CNPC LIFTS OIL PRODUCTION
CNPC is trying a new tack on old oilfields in northeast China, as its largest oil company tries to stem declining production and throw off the shadow of a year-long corruption probe.
The pilot project comes as China's largest state-owned groups experiment with ways to attract additional capital without issuing more debt.
Sinopec, the nation's second-largest oil company, kicked off the reform with an announcement that it would sell a 30 per cent share in its retail arm, and other companies have followed suit.
Mao Zefeng, from CNPC's listed unit PetroChina, said yesterday that CNPC would grant more autonomy to local managers and allow them to keep more of the revenues from additional production in a pilot project at the Jilin and Liaohe fields.
The two fields accounted for under 12 per cent of PetroChina's domestic crude oil output in February, down from about 14 per cent five years ago.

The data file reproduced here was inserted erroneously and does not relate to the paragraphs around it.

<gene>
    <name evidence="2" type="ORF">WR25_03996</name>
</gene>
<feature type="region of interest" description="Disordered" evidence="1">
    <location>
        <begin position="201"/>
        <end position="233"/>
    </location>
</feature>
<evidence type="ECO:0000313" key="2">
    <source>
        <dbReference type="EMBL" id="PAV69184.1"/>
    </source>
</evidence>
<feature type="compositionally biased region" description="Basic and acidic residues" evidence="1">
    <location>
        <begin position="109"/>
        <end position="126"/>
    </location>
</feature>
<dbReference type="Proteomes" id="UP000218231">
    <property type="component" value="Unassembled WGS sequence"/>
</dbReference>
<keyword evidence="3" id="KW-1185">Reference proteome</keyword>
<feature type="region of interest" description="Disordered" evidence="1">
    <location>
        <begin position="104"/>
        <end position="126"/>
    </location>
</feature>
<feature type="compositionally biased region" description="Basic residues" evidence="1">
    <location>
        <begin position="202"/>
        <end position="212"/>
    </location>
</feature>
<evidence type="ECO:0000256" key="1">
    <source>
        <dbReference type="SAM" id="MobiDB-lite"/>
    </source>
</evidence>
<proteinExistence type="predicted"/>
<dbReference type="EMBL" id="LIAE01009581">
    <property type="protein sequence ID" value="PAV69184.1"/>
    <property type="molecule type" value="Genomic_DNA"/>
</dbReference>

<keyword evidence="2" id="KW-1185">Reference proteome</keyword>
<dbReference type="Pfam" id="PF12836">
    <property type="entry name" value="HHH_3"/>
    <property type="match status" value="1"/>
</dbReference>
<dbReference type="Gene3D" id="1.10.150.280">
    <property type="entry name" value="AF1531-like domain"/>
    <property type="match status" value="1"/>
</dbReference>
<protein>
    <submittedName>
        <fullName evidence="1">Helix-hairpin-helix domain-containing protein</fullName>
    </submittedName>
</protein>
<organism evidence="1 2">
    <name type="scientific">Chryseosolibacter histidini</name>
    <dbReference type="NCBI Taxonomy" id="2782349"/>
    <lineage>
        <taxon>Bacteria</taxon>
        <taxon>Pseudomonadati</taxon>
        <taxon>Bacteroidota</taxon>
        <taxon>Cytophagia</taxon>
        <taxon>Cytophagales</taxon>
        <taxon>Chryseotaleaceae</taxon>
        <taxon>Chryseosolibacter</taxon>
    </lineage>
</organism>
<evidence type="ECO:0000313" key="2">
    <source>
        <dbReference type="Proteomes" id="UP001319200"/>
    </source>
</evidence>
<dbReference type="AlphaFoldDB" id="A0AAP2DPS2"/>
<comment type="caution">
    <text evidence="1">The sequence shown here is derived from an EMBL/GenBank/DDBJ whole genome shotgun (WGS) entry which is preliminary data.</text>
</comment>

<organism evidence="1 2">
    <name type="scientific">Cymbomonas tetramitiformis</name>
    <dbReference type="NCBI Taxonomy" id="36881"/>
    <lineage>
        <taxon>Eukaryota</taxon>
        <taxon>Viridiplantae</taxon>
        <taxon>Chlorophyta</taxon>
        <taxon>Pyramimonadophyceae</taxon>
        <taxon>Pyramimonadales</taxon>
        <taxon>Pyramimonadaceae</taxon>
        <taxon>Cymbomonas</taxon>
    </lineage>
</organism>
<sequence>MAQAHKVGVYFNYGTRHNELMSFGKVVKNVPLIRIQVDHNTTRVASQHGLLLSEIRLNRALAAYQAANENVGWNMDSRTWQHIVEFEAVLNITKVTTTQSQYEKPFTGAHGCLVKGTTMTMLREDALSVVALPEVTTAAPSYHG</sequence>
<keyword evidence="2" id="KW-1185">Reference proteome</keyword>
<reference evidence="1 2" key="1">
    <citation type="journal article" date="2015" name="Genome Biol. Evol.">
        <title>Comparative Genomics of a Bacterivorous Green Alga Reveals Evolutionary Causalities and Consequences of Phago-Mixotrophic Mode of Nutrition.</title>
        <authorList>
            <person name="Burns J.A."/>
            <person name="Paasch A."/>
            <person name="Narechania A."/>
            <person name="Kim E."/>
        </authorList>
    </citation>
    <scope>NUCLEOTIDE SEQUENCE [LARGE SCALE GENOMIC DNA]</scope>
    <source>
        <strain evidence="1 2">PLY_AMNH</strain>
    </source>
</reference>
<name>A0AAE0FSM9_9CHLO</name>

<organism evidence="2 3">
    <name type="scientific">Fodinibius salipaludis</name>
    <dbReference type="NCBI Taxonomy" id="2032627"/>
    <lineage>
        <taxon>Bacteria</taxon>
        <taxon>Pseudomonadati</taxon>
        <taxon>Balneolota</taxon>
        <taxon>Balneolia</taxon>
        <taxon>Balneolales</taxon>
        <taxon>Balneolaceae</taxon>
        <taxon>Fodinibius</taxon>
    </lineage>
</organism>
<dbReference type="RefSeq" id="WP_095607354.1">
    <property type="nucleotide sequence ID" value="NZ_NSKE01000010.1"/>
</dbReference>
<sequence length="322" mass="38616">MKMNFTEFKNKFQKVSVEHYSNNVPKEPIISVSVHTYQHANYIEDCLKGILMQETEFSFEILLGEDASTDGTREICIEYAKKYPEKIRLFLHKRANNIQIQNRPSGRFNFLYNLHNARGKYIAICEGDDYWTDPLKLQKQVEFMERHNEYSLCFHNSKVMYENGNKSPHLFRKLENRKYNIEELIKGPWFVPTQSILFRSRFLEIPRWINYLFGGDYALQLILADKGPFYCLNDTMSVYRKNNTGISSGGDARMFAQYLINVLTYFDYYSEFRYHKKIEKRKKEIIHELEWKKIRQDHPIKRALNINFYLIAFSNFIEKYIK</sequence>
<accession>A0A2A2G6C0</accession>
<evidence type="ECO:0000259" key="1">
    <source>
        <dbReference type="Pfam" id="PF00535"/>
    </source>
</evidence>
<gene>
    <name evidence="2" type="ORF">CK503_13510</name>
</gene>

CNPC has been the centre of an extensive corruption probe that is thinning the ranks of allies of Zhou Yongkang, China's former energy and security tsar.
The company has been lambasted in the Chinese press as a hive of subcontracts, most of them not publicly revealed, with companies belonging to former regional bosses, local government officials or powerful families in the ruling Communist party.
In some cases, the subcontractors produce additional oil from their patches and sell it on to PetroChina as part its effort to meet production targets.
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